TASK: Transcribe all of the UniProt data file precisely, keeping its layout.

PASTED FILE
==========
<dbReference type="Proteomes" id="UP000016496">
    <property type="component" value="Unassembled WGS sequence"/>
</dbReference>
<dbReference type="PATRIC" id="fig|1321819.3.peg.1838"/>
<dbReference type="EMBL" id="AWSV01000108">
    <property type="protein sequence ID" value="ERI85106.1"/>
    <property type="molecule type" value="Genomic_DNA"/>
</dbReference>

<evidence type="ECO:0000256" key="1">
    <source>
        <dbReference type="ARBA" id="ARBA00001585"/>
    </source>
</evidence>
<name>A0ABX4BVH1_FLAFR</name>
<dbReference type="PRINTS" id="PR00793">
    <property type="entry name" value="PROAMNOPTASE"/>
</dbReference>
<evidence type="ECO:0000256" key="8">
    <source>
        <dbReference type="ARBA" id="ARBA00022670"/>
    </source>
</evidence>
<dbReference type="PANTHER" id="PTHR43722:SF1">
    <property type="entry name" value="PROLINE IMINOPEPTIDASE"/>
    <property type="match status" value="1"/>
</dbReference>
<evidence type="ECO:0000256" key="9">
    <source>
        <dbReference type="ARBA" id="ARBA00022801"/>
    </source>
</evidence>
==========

<dbReference type="Proteomes" id="UP000016496">
    <property type="component" value="Unassembled WGS sequence"/>
</dbReference>
<dbReference type="PATRIC" id="fig|1321819.3.peg.1838"/>
<dbReference type="EMBL" id="AWSV01000108">
    <property type="protein sequence ID" value="ERI85106.1"/>
    <property type="molecule type" value="Genomic_DNA"/>
</dbReference>

<evidence type="ECO:0000256" key="1">
    <source>
        <dbReference type="ARBA" id="ARBA00001585"/>
    </source>
</evidence>
<name>A0ABX4BVH1_FLAFR</name>
<dbReference type="PRINTS" id="PR00793">
    <property type="entry name" value="PROAMNOPTASE"/>
</dbReference>
<evidence type="ECO:0000256" key="8">
    <source>
        <dbReference type="ARBA" id="ARBA00022670"/>
    </source>
</evidence>
<dbReference type="PANTHER" id="PTHR43722:SF1">
    <property type="entry name" value="PROLINE IMINOPEPTIDASE"/>
    <property type="match status" value="1"/>
</dbReference>
<evidence type="ECO:0000256" key="9">
    <source>
        <dbReference type="ARBA" id="ARBA00022801"/>
    </source>
</evidence>